Maverick’s lift ticket prices are the same $39 on weekdays or weekends. This is one of the mightiest mountains on this list, with a vertical drop of 2,020 feet from a summit of 8,520 feet.
There’s just one chair lift and a rope tow serving the 24 trails, but you probably won’t be waiting long in this southwestern corner of the state. Additionally, rentals are a reasonable $20 a day for skis, boots and poles.

Explore Maverick Mountain

8. Loch Lomond – Ontario

Lift Ticket Price: $31

Near Thunder Bay, Ontario, Loch Lomond has a one-day ticket price that barely makes the under-$40 cut. However, if you buy online, the price drops by as much as 40%. Three chairlifts serve 17 runs going down a 751-foot vertical drop. Plus, there are moguls and double-black-diamond options to challenge experts.

Explore Loch Lomond

9. Mont Cascades – Ontario

Lift Ticket Price: $32 or less

Located just 20 minutes from Canada’s capital of Ottawa, this is a great getaway resort that’s only about $32 at the ticket window, and even less online in advance. The elevation is only 1,286 feet, but the vertical drop is almost half of that figure.
Also, the resort is open for nearly four months a year. A rope tow and four lifts serve the 20 trails, 10 of which are blue square intermediate for fast cruising. At night, you’ll find 15 open, lighted trails.

Explore Mont Cascades

10. Camp Fortune – Ontario

Lift Ticket Price: $36

A short drive from Ottawa, Camp Fortune has been at it for a century now and boasts a long snow season aided by snowmaking. It has five chairlifts serving 23 runs, and there are two terrain parks, as well. Prices are a uniform $36 throughout the week. They also offer night skiing, with 50% off those tickets on Tuesdays and Saturdays.

Explore Camp Fortune

11. Camden Snow Bowl – Maine

Lift Ticket Price: $33

On the coast of Maine, Camden Snow Bowl is billed as “the only East Coast ski destination with ocean views.” This community-owned resort has been hosting skiers for more than 60 years and has plenty of options for everyone with 26 runs, two terrain parks, cross-country skiing and a toboggan course — which hosts the U.S. National Toboggan Championships.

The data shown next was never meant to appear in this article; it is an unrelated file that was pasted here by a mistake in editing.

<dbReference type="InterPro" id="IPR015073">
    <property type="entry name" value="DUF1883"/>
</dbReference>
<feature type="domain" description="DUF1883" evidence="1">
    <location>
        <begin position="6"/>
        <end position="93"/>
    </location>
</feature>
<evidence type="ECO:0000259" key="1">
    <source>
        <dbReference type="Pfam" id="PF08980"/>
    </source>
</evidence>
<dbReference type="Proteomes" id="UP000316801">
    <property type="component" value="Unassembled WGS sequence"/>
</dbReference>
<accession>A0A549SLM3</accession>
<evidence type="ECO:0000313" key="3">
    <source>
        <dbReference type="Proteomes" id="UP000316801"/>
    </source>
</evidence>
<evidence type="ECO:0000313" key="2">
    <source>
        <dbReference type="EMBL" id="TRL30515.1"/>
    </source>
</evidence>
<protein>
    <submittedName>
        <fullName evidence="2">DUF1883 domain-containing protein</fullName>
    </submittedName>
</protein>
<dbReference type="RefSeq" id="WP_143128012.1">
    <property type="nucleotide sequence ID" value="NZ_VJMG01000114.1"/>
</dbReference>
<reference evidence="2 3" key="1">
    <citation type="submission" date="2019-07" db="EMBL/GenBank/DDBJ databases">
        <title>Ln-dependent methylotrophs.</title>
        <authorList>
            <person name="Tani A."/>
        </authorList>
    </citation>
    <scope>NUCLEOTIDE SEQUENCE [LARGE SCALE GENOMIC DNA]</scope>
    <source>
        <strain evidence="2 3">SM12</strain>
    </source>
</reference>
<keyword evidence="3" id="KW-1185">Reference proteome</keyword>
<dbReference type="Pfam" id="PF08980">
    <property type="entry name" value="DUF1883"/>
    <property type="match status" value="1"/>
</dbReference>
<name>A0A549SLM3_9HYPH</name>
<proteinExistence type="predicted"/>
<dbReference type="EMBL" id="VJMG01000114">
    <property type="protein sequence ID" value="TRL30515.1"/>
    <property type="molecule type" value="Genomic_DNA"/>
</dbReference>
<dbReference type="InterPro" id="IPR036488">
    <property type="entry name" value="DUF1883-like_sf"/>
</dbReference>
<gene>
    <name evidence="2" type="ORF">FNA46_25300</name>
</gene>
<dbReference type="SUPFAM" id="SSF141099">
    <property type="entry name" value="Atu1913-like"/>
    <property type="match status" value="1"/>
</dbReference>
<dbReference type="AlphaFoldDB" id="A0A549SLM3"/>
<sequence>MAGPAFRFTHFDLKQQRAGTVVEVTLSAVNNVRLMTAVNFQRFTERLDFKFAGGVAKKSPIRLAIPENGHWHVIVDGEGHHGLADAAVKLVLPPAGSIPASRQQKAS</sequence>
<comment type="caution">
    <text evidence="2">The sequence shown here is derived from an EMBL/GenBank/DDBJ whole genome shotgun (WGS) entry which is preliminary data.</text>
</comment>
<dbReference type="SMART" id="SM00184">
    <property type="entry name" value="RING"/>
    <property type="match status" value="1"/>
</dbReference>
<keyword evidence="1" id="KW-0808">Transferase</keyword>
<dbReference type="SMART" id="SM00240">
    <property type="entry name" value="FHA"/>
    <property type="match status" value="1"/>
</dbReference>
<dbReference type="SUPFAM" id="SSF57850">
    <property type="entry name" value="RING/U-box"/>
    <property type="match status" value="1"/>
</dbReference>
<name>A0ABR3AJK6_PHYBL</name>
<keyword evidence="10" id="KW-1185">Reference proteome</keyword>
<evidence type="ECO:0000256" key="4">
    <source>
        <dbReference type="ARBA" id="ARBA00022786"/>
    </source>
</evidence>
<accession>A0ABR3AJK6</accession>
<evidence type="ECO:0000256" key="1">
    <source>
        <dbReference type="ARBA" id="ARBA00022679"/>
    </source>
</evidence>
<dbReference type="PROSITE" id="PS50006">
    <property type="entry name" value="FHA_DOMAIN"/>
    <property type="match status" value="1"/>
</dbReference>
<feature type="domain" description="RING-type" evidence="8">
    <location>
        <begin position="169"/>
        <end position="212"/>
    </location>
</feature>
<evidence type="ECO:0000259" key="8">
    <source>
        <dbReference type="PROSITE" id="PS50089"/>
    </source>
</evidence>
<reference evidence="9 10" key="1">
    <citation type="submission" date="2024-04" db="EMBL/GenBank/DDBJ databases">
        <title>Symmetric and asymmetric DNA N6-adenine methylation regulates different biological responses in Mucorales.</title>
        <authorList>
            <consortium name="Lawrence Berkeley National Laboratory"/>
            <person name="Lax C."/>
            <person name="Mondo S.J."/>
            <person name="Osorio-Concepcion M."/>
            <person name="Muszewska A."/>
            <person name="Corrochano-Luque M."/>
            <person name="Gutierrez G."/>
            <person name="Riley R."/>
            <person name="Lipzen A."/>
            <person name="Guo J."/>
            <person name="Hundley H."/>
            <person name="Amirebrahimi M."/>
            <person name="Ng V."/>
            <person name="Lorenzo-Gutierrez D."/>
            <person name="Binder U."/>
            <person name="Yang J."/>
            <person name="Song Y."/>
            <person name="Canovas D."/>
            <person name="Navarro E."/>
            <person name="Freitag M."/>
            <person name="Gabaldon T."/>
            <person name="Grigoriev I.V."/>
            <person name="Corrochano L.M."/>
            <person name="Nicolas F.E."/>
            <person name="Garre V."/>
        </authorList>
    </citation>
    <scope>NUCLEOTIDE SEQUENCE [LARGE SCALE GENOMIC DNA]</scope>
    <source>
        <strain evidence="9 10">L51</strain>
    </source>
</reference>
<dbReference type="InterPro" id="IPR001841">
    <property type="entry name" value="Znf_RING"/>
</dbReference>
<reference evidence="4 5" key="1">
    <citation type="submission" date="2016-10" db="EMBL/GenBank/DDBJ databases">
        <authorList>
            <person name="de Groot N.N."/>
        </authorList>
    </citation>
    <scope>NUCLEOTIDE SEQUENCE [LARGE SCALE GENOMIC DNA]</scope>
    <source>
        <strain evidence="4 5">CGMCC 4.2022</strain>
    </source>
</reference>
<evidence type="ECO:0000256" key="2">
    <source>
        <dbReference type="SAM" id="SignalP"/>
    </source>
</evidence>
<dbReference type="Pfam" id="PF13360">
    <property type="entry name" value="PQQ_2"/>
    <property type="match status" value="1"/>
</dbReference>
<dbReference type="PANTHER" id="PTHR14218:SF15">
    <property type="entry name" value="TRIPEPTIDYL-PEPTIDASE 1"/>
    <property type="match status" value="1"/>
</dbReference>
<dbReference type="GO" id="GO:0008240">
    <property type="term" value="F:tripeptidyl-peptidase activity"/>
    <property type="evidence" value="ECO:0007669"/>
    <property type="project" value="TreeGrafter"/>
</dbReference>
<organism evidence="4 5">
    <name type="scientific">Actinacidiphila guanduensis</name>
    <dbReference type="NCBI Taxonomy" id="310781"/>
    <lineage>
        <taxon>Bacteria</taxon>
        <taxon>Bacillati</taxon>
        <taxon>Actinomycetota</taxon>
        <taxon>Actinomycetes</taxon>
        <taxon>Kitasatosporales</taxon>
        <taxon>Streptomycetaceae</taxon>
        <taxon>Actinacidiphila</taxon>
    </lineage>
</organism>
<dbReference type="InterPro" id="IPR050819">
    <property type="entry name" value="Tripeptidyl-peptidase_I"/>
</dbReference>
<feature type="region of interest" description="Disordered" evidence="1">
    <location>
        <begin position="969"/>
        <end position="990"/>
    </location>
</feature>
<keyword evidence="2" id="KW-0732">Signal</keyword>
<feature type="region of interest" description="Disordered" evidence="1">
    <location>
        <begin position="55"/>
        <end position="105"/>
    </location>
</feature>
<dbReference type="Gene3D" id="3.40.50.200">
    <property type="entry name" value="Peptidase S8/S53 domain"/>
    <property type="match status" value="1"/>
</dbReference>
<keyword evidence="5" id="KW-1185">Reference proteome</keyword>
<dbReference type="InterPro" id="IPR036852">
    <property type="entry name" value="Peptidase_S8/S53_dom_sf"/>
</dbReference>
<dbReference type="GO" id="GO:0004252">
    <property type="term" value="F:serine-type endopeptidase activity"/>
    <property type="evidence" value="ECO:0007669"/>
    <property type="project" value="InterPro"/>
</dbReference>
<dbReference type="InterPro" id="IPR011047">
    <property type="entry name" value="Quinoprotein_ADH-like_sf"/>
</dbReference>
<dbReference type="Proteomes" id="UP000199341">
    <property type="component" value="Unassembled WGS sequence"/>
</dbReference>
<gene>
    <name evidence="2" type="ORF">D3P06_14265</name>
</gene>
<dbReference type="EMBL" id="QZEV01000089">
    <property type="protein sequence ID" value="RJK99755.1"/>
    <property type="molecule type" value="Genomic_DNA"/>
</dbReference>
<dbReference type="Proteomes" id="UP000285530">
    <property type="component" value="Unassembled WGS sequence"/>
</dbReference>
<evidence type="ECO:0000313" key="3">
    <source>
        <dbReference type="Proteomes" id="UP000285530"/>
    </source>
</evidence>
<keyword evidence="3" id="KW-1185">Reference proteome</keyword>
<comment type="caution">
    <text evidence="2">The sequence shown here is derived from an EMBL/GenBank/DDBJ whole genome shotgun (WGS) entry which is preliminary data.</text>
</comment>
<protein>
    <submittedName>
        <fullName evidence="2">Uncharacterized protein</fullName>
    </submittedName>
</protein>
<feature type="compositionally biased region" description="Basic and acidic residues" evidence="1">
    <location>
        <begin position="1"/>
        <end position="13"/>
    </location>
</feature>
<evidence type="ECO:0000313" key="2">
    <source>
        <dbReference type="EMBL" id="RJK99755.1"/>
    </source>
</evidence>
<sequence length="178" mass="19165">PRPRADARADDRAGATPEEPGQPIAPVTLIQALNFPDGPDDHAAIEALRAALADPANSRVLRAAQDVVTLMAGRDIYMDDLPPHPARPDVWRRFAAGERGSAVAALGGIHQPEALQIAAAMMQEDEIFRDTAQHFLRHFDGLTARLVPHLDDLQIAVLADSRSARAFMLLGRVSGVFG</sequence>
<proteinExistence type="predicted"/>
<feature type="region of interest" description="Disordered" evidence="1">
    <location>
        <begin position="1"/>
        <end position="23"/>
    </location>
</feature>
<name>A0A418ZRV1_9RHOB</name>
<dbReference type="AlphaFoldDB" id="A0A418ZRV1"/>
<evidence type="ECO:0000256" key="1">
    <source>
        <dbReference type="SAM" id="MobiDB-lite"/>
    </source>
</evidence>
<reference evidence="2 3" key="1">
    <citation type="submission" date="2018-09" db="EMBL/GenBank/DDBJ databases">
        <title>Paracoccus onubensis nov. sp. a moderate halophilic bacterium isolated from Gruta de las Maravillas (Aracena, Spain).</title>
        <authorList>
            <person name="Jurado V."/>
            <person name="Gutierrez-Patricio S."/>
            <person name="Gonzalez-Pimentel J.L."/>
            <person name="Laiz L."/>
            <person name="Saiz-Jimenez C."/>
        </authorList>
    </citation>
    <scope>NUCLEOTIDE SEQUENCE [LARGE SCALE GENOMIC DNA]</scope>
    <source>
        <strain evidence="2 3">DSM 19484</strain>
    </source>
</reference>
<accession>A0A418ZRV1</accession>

Weekend rates do break our $40 mark (barely), but weekday walk-up lift tickets are just $33 for adults, or $23 from 3:00 p.m. to 8:00 p.m.

Explore Camden Snow Bowl

12. Woods Valley Ski Area – New York

Lift Ticket Price: $31

This central New York ski mountain has been operating for a half-century and can guarantee snow when it’s cold thanks to a legion of snow-making equipment. On weekends, you can ski for up to seven hours for less than $40, and on weekdays, seven-hour tickets are just $31. This provides access to 21 mostly short trails served by two chairlifts and four rope tows.

Explore Woods Valley Ski Area

Alternative Inexpensive Ski Options

Looking for more ski areas with cheap lift tickets? You can often find good rates at a southern or Midwestern ski hill with a very short season. Alternatively, look for lower weekday or afternoon-only rates at bigger resorts. And if you’re coming for more than one day, you may be able to bring the daily price down with package deals.
Finally, keep in mind that high lift-ticket prices often correlate to high lodging and restaurant prices, and vice versa. So if you hit any of the slopes we’ve featured here for a getaway, the whole vacation will probably keep you — and your wallet — happy.

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Tim Leffel
Tim Leffel
Tim Leffel is an award-winning travel writer and editor who runs the Cheapest Destinations Blog and Perceptive Travel. He is the author of five books, including The World's Cheapest Destinations--now in its 5th edition--and A Better Life for Half the Price. He has also contributed to a wide variety of publications such as USA Today, Lonely Planet, American Way, Global Traveler, and Outside Online.